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A New Anti-Semitic, Anti-Gitmo Myth is Born

A former Gitmo detainee tells Al Jazeera that the Jews use witchcraft at Gitmo.

5:40 PM, Dec 20, 2010 • By THOMAS JOSCELYN
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According to one memo prepared by U.S. officials, Hajj was identified as a “special friend to a known Taliban leader” who was in charge of Arab fighters on the front lines near Konduz and Mazar-e-Sharif, Afghanistan. This same Taliban commander “reported directly to an al Qaeda commander.” And the al Qaeda commander, in turn, was also an instructor at the infamous al Farouq training camp. Hajj did not deny his relationship with the Taliban commander during his ARB hearing, but questioned whether it was enough to keep him in custody and said he was unaware of any ties between the commander and al Qaeda.

A memo produced at Guantanamo contains this allegation: “The detainee said that if he were in a combat situation, he would attack Americans to defend his country and/or family and he would fight again for the sake of his religion or his family.” Hajj would later deny this, saying that he just wanted to return to his family in Sudan.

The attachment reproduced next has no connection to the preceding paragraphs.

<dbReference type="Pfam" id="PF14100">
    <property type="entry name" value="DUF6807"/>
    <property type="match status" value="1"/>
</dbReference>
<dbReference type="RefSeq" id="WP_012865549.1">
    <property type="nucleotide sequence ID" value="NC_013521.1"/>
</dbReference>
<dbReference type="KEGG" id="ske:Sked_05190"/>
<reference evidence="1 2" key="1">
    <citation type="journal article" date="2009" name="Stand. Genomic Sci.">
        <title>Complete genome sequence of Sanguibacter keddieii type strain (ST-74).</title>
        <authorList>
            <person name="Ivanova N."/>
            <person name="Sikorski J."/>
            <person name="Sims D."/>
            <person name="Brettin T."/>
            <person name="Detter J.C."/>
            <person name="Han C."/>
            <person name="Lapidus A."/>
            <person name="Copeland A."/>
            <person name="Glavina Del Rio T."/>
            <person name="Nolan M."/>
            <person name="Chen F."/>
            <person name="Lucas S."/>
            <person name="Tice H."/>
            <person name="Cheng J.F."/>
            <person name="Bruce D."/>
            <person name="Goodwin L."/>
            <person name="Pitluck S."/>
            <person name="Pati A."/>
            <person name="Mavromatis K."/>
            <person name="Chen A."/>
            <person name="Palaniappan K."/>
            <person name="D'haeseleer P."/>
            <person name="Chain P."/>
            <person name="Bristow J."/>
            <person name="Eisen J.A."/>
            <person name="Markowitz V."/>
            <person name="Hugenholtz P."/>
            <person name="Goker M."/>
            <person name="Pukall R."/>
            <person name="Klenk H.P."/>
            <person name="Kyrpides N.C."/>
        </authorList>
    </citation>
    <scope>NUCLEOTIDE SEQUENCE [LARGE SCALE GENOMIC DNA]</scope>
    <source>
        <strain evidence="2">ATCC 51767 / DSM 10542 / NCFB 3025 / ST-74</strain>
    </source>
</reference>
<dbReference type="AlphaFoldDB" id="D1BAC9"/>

Hajj also said he would not speak ill of his American captors. During one ARB hearing, Hajj explained:

It’s no use. I’m not needed to say anything about Americans. The newspapers, the media, people in other countries are talking about Americans. …People who visit Guantanamo know about Americans, [they] know about the injustice that has been done here. So there is no use, no need for me to say anything.

Hajj obviously changed his mind. Someone needed to tell the world about the Jews’ witchcraft at Gitmo. And Al Jazeera was glad to broadcast it.

Thomas Joscelyn is a senior fellow at the Foundation for Defense of Democracies.

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